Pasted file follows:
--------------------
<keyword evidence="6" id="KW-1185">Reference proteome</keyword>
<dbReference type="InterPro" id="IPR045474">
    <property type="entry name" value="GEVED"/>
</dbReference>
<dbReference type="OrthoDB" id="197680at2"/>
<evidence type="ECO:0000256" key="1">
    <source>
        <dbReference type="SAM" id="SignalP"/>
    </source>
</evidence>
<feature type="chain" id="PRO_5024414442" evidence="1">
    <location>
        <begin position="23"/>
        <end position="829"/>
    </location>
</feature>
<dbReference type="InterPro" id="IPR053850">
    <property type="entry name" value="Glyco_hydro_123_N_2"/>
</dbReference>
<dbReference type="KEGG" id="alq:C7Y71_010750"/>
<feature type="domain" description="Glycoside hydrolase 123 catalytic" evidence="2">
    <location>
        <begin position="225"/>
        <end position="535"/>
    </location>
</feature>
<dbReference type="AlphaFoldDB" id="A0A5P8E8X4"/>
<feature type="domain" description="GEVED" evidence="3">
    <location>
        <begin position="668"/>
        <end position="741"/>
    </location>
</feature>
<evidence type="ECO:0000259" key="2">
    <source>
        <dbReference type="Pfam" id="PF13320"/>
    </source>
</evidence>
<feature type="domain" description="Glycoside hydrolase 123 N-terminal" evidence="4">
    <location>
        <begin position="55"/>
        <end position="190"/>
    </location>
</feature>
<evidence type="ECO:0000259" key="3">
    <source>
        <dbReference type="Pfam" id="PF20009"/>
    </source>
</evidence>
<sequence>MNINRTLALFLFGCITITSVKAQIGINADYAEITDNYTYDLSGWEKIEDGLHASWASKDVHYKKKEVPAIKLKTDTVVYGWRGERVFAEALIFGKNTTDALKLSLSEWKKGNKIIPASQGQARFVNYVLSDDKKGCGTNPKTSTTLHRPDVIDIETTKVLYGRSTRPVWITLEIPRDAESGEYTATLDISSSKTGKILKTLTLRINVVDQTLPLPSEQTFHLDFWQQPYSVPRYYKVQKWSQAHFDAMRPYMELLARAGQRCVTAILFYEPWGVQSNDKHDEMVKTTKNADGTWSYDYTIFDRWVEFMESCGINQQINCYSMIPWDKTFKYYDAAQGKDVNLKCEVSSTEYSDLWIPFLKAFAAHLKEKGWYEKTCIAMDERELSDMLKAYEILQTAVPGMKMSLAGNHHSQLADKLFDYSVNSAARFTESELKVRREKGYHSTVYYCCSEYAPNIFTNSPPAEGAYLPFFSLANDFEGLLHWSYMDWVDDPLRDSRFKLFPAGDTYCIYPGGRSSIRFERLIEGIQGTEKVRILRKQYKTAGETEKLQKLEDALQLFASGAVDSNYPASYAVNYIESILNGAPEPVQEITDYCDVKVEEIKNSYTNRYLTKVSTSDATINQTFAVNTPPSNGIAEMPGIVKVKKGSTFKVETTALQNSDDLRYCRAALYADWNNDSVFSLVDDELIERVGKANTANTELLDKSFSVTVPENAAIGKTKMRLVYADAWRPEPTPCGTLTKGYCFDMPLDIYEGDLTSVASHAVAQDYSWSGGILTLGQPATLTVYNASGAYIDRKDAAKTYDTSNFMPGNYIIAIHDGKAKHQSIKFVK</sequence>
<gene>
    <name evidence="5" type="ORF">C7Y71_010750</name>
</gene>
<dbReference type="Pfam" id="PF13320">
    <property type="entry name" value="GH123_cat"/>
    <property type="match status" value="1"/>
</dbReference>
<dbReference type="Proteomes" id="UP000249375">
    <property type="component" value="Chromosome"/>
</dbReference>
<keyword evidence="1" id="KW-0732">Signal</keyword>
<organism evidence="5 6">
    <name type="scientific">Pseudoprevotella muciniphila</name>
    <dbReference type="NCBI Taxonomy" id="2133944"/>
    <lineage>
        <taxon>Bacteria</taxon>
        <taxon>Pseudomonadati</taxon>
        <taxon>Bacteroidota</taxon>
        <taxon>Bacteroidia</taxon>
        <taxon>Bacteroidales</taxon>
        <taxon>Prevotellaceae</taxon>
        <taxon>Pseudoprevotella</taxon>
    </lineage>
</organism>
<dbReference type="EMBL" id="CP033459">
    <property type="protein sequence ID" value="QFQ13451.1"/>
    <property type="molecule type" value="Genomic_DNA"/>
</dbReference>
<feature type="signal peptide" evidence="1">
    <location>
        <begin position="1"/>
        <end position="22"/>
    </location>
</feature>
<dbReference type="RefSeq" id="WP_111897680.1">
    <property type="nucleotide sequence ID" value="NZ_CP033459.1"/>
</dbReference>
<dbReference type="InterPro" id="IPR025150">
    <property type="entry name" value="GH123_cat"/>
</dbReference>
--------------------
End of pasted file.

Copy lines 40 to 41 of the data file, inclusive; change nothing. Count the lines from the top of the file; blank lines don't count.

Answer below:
    <location>
        <begin position="55"/>